The colourful monastery of Gracanica

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Gračanica – calls the bus conductor waving in our direction. Only one other passenger gets off in the quiet Kosovan village of Gracanica, just south of the capital Pristina. And yet there are a couple of cafés and snack bars near the bus stop. A bit further on, the road leads to a tall and sturdy-looking gate. This must be the Christian monastery of Gracanica – but for a church the whole place looks very defensive and closed-off.

“I cannot go inside”, our host in Pristina had told us when we asked him about the monastery of Gračanica. Like most Kosovars, he is a Muslim, while the Gračanica monastery belongs to the orthodox Christians of the Serbian minority. Whether the rules are indeed so strict we cannot confirm. In spite of the massive gate, a side door is open and we can enter the premises without anyone paying attention to us (and without showing any proof of our identity, as we had beforehand read online).

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In the middle of a wide lawn stands a small square building with several metal cupolas.  With its tall lattice windows and the light-coloured bricks it fits more with our imagination of Russian churches. A relatively modern church, we think at first, or possibly Tsarist, 19th century… Is this the UNESCO world heritage church we have come to see?

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Frescoes of saints and martyrs

But once we peer inside the narthex we know we are in the right place – patinated frescoes of saints and martyrs all over. Not a single wall that has gone undecorated. And this in a typical Orthodox church building with many interior walls, corridors and arches, and therefore a lot of wall space to cover with frescoes. Deeper inside the church, a few worshippers are standing near the altar niche, kissing the frescoes of saints. Some sit on a bench right in front of the scary scene depicting the last judgement.

The dead are clambering out of their graves, and even wild animals have to disgorge those humans – or parts of humans – that they have eaten.

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Demons are already at hand to lead the resurrected souls into hell. A resolute angel even helps in this task, pushing the damned with a trident. The late Byzantine frescoes have surprisingly vivid colours and are painted in traditional style. In contrast to most Byzantine churches, the 14th century building follows new Gothic fashion trends in its verticality, with its five domes rising up high above the worshippers.

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On most walls of the nave, saints are standing in two or three tiers, with scenes from the life of Christ and other biblical stories above them, all supervised by the huge Jesus Pantokrator – ruler of the world – in the main dome. In the centre, we find the images of King Milutin, who built this church in the early 14th century, and his Queen.

Like in many of the other images, her eyes are scratched out. A sign of frequent religious disagreements, and an indication that the marauders feared the images of the foreign gods and saints, thinking they would come alive and haunt them as long as they had eyes. Apparently, those zealous “believers” most eager to fight a rival religion are the ones most stuck in archaic beliefs far predating their purported religion …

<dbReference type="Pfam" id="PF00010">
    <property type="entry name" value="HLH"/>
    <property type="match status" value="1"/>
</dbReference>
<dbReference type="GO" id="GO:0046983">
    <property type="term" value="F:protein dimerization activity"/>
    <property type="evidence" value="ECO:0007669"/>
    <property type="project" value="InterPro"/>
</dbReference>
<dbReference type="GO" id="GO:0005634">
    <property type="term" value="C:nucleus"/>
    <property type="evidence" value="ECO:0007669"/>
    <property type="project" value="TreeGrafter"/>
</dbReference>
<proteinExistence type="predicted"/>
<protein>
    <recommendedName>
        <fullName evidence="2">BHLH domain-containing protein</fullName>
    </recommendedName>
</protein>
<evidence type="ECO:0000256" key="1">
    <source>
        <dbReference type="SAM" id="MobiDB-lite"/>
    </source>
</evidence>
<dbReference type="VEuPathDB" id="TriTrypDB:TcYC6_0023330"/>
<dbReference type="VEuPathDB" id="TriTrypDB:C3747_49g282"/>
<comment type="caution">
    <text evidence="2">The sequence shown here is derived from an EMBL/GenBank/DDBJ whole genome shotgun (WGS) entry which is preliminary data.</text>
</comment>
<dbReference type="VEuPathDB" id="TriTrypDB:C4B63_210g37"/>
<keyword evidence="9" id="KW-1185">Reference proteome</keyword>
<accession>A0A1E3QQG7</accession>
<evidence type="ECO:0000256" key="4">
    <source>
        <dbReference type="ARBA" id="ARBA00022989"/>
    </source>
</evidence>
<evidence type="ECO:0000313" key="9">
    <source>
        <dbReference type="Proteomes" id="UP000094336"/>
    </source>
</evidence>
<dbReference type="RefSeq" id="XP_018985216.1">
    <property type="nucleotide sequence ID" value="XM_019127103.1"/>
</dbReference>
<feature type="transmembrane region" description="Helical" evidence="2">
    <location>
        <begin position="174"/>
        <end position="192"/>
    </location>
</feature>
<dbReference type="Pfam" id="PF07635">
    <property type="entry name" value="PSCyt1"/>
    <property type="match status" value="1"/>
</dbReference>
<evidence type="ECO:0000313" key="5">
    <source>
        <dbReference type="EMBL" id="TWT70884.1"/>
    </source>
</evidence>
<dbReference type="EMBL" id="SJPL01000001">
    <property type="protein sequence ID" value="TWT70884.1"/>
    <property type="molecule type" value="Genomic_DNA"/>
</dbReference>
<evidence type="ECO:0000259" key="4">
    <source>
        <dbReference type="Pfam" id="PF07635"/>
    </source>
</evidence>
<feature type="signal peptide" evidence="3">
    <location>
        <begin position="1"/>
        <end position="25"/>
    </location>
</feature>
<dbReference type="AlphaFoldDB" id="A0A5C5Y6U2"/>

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Back in Pristina we have Espresso Macchiato in one of the many pleasant pavement cafés in the lively town centre. Pristina in summer is a relaced city, and the people we meet in Kosovo are super-friendly and helpful. No visible remains of the Kosovo War (which was nearly 20 years ago, after all) or such outbursts of violence as continued until after the declaration of independence in 2008. But also no discernible signs of political instability or dissent in the wake of the most recent election. We spent only a few days in Pristina but to us the city and the Kosovo in general seemed utterly inviting, likeable and peaceful … we are hoping to have a chance to come back in the near future.

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Was the monastery of Gracanica worth the visit?

Yes, it was. The late-Byzantine frescoes are rather overwhelming and the atmosphere in the small church and its churchyard was calming.

How to get to the monastery of Gracanica

From Pristina’s main bus station just west of the town centre, frequent busses to Gjilan pass through Gračanica after about 20 minutes. The monastery is on the main road about 200 m from the bus stop.

NB: We were not sponsored in any way for our trip to Kosova, all expenses were paid by ourselves

*** If you liked this post about the UNESCO church of Gračanica you might also like our post about the wonderful painted monasteries of Romania, also a UNESCO site. These monasteries have the outer walls covered in frescoes!

2 Comments

  1. What a fascinating church! I’ve only seen a couple interiors of Serbian Orthodox churches, one in Ljubljana and another in Montenegro, and the big bold frescoes and unique style are just amazing to see. Great post, what a terrific excursion from Kosovo!

  2. Thanks! There are actually several more of these Late-Byzantine churches in Kosovo, and we were planning to see a few more en route to the Peaks of the Balkans trail (but had to cut the trip short for this time).

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